Two shire horses transported flowers to the Queen from central London, where they were turned into compost for royal parks. It was described as “a” “fitting”Last tribute.
Heath, 17, and Nobby, 14, who appeared in the late monarch’s Platinum Jubilee celebrations, pulled flatbed drays filled with bouquets laid in Green Park, to Kensington Gardens where the floral tributes will be turned into mulch.
The two senior greys are among a number of horses helping to carry the flowers to Kensington Gardens’ leaf pen throughout this week.
The compost will be used to enrich the soil of London’s royal parks, including the floral displays outside Buckingham Palace, which provided the backdrop to the Queen’s funeral processions.
Royal Parks staff members and volunteers began to remove floral tributes from Green Park, Yui Mok/PAPA Wire/PA Images – Yui Mok
Bryony, Royal Parks programme manager, stated that the process of recruiting volunteers for the tributes has been made easier by Bryony. “perfect sense” because of the late monarch’s environmental legacy.
“I think it makes perfect sense really, the Queen and King Charles, both really conservation-focused on sustainability and the environment, so it makes a lot of sense to take those flowers left for her and then really literally feed them back into the parks,”She spoke.
“It seems fitting that that happens.”
The bouquets were pulled by flatbed drays to Kensington Gardens, Yui Mok/PAPA Wire/PA Images – Yui Mok
She continued: “I think it’s definitely what she would have wanted – she wouldn’t have wanted any waste.”
Park manager of Green Park and St James’s Park Mark Wasilewski said the process represented “new life”This would allow the parks to flourish.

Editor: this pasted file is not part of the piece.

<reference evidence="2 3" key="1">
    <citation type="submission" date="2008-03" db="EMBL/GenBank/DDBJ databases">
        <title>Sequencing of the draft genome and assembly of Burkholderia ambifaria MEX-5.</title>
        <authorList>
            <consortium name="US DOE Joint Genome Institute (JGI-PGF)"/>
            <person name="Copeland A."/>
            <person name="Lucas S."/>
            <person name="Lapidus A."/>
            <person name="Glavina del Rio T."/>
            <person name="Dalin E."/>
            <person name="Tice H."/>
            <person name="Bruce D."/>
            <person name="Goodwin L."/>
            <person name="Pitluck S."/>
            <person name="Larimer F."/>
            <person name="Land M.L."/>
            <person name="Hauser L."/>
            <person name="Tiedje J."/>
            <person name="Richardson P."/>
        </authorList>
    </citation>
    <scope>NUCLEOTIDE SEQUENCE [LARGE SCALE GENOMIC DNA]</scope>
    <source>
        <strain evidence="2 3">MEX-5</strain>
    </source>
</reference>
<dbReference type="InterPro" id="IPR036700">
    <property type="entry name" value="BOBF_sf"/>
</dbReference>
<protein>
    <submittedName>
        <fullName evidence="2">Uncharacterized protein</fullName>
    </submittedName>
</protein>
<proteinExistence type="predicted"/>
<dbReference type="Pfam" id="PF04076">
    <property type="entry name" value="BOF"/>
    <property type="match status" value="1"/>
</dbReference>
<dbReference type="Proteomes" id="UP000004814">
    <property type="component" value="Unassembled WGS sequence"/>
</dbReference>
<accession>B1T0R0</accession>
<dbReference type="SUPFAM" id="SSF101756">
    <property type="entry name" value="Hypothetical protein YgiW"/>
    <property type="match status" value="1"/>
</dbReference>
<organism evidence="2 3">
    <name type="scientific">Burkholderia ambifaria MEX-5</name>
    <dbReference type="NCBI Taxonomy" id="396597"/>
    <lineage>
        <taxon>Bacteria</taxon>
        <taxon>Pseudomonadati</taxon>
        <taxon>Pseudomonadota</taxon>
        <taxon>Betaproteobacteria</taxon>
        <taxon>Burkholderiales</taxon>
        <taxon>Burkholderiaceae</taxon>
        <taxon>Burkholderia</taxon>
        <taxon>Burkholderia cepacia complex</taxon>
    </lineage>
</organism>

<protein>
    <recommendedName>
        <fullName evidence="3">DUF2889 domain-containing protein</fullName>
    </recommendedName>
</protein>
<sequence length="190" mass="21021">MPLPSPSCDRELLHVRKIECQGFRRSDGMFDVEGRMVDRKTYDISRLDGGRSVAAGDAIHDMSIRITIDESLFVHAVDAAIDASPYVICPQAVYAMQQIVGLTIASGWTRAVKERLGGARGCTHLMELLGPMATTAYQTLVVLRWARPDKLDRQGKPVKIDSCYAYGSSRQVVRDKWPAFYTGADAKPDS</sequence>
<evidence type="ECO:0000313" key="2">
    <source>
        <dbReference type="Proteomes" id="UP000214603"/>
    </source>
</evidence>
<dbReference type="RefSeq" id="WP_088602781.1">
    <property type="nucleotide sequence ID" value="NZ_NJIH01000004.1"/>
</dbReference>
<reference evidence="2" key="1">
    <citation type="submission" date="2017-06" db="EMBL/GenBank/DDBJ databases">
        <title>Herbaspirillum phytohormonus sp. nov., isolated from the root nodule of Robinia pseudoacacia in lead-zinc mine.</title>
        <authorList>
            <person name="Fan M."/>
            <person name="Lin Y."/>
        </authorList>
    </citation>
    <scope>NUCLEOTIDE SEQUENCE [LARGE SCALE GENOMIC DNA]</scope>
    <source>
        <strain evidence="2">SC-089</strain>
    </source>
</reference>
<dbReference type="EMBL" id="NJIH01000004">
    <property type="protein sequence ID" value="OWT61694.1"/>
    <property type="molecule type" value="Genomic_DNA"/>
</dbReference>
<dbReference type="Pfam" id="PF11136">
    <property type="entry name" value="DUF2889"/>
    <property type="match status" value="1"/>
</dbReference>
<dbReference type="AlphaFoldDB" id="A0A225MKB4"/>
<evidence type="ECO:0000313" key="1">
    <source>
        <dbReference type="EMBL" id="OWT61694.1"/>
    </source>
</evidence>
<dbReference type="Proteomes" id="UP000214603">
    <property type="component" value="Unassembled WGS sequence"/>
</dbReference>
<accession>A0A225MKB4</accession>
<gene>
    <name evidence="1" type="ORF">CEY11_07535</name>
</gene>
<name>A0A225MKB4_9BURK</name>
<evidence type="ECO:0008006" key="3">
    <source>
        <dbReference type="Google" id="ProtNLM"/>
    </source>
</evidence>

“In a way, it’s sort of new life, rebirth, and I think it’s exactly what she would have wanted,”He said.
Mr Wasilewski said the scenes in Green Park’s floral tribute garden had been “overwhelming”.
The floral tributes could be made into material. ‘help sustain the royal parks for the next 500 years’ (Yui Mok/PA)PA Wire/PA Images – Yui Mok
“Everyone getting involved, so many people smelling the perfume of the flowers here, coming with children to lay flowers, read cards and look at tributes. It really, really has been so overwhelming to see that.”
He estimated “hundreds of thousands”Over the national mourning period, Green Park and the surrounding areas saw a lot more people than ever before. He said that he had seen many bouquets in the park and the surrounding area.
Andrew Williams, park manager at Kensington Gardens, who is responsible for overseeing the compost process, said the floral tributes would contribute towards nurturing the parks’ soils for the next 500 years.
“To be able to turn the floral tributes into a material that’s going to go back into the parks, feeding and nurturing our soils, which really helps to sustain these parks for the next 500 years – the Queen’s floral tributes will play a key role in that,”He said.
The Royal Parks, a charity that helps to maintain 5,000 acres royal parkland on behalf of the Government, is called The Royal Parks.